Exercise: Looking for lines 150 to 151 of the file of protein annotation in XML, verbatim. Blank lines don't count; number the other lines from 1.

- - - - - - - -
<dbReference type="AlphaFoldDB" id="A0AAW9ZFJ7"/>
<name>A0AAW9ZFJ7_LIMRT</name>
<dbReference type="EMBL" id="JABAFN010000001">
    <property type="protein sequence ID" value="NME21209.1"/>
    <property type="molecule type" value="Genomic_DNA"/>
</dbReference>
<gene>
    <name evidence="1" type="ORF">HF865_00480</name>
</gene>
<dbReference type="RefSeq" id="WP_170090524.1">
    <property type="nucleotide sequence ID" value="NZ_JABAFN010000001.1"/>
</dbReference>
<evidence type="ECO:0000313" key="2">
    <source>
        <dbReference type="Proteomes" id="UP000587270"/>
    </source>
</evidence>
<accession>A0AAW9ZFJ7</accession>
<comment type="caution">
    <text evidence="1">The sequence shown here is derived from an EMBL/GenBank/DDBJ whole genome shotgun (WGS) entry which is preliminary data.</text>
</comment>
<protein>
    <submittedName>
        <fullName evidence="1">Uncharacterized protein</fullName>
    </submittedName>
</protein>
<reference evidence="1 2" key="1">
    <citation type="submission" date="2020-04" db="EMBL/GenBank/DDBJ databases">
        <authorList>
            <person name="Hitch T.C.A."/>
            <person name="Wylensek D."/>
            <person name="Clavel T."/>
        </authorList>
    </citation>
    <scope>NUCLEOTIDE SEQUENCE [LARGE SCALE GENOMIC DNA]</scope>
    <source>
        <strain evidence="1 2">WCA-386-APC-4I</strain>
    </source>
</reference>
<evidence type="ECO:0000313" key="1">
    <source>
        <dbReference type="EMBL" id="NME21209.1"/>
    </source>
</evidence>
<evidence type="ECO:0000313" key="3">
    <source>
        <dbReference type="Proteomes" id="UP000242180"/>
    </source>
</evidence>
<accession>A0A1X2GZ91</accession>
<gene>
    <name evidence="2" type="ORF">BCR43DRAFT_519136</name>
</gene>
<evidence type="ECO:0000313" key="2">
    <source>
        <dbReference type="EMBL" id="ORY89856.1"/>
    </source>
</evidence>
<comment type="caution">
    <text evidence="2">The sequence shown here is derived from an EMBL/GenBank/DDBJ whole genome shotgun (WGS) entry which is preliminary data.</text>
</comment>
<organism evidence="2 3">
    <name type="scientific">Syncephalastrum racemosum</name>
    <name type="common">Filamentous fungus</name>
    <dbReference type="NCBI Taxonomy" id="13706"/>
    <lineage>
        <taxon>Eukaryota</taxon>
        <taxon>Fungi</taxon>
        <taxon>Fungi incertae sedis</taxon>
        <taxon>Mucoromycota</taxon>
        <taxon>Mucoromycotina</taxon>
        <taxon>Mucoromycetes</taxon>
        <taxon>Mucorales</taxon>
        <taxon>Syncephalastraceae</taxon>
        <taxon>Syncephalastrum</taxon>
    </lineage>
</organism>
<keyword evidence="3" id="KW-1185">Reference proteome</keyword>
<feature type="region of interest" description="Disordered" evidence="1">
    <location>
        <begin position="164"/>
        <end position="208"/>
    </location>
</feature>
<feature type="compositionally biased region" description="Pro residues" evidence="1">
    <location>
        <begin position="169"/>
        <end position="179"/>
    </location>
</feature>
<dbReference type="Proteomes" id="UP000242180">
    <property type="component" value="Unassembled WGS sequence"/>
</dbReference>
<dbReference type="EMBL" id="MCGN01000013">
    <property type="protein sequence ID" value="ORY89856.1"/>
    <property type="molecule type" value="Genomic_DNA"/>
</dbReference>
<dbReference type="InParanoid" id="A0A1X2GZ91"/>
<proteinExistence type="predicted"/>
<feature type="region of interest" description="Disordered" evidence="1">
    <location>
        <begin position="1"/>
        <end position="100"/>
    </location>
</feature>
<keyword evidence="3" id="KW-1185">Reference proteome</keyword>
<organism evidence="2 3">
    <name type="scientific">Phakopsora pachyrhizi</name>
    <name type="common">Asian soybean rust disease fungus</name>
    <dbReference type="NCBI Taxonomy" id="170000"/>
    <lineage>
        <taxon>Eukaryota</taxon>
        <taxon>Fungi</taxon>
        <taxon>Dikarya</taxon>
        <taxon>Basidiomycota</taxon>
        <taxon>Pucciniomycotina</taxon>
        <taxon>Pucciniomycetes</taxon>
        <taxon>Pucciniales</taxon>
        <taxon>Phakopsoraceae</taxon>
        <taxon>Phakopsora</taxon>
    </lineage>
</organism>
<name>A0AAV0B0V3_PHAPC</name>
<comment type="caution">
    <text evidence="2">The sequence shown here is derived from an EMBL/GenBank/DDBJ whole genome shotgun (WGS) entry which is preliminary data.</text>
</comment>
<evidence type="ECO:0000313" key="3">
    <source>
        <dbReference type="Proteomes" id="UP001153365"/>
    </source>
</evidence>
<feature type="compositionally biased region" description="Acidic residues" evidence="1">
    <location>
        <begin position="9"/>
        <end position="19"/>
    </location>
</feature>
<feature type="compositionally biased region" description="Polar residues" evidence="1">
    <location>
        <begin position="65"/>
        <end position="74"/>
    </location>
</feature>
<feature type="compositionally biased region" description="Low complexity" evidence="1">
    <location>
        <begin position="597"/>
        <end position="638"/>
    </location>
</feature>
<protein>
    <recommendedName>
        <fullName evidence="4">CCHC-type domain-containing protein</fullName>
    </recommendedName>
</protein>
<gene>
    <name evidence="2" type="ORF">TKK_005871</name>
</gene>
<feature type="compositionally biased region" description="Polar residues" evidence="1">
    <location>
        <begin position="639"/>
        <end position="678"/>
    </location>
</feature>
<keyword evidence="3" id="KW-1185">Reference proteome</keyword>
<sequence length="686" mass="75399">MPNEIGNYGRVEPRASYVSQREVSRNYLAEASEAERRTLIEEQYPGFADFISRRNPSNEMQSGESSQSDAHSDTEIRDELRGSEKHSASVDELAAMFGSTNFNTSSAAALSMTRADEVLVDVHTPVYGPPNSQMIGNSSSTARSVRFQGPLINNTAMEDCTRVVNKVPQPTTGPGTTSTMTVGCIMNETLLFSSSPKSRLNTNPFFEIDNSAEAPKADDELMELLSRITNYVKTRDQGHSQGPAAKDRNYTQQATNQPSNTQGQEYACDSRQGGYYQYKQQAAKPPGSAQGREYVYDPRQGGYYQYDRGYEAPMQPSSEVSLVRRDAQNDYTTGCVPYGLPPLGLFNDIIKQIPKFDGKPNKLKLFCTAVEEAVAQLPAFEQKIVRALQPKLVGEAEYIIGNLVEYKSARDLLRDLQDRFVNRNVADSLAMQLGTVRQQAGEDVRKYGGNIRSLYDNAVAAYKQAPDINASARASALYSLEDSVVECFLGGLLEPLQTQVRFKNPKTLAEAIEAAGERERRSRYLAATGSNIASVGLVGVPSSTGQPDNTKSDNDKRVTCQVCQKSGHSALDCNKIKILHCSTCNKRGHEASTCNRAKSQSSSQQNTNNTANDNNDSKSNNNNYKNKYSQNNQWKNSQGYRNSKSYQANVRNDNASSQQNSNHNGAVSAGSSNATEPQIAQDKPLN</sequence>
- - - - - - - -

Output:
<protein>
    <recommendedName>